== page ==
Marking with needle scribers – fine lines and deep writing
The needle scribing can be compared to the natural writing process with a pen and is closely related to the needle embossing. In contrast to needle embossing, needle scribing presses the needle onto the workpiece without oscillation and moves it axially. The workpiece is machined. A diamond or carbide tip is used for marking. The result is a precise, clean marking image, consisting of a fine line – and that with quiet operation. Noises develop especially when the needle tip hits the workpiece to be marked. As the needle tip is only pressed onto the workpiece at the beginning of each line during needle scribing, needle scribing is much quieter than needle embossing.
Scoring heads also have two linear axes (like needle embossers), but are more stable than pure embossing heads. As higher transverse forces occur during needle scribing than during needle embossing, Östling’s scribing heads contain a spindle drive instead of a toothed belt drive. 0.4 mm marking depths are achieved during needle scribing.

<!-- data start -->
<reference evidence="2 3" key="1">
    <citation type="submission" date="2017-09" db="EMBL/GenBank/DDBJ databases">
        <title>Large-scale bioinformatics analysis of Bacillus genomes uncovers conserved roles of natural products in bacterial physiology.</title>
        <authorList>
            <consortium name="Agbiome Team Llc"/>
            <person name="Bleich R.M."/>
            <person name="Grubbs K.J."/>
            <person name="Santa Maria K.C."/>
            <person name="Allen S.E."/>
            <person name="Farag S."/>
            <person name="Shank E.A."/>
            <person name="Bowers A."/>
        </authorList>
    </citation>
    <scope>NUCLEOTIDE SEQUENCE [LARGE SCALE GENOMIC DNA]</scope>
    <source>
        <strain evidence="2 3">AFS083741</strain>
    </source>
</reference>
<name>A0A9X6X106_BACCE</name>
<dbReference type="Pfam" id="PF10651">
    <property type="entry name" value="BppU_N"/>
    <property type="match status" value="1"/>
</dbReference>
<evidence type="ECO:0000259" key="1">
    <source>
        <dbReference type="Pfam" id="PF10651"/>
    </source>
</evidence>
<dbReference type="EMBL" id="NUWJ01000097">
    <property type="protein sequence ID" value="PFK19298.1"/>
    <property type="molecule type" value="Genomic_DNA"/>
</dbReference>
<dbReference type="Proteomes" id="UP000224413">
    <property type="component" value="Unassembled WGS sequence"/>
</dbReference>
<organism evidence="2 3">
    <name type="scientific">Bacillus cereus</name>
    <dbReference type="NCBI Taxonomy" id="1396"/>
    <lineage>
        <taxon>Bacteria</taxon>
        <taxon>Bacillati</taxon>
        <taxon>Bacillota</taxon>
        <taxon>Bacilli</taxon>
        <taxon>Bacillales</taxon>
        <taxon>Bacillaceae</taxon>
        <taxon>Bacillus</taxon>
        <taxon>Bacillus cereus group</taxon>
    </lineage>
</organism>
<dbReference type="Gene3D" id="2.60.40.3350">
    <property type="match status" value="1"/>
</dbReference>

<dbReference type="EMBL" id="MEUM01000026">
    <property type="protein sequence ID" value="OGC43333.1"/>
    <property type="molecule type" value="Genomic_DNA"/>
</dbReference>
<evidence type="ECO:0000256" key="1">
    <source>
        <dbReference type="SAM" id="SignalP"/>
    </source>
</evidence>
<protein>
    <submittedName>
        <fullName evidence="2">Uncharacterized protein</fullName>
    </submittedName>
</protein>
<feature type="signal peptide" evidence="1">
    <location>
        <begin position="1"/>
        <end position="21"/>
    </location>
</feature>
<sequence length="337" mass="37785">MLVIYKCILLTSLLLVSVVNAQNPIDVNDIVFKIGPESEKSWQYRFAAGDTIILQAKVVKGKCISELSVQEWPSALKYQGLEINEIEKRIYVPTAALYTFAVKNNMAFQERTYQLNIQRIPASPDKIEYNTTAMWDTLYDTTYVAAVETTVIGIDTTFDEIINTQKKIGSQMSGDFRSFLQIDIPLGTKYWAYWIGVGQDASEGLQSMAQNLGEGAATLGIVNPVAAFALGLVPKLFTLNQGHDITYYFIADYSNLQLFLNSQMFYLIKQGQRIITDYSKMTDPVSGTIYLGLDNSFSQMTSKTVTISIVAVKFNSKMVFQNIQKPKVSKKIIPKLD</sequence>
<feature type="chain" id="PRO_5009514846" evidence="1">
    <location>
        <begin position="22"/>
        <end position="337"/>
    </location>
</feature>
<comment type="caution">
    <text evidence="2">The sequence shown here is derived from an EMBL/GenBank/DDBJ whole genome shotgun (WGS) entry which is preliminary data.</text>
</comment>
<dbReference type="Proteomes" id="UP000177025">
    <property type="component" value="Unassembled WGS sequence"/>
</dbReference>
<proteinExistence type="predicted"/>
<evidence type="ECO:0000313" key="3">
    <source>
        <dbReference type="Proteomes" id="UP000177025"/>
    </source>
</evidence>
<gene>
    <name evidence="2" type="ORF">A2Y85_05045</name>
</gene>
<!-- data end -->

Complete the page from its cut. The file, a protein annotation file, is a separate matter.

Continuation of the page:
Since the diamond / carbide tip does not oscillate during needle scribing like the carbide tip during needle embossing, but is pressed onto the workpiece to be marked, no large material unevenness can be compensated. In order to achieve uniform marking, the surface of the material to be marked must therefore be as even as possible.
Can also be used as a dot-peen marker
In addition to quieter operation and a finer typeface, needle scribers can be easily converted into needle embossers if required. Only the needle system (accessory part) has to be replaced. In addition, considerably larger marking fields are possible than with the needle embossers. You can find an overview of our needle systems here.
Typical applications in the area of needle scribing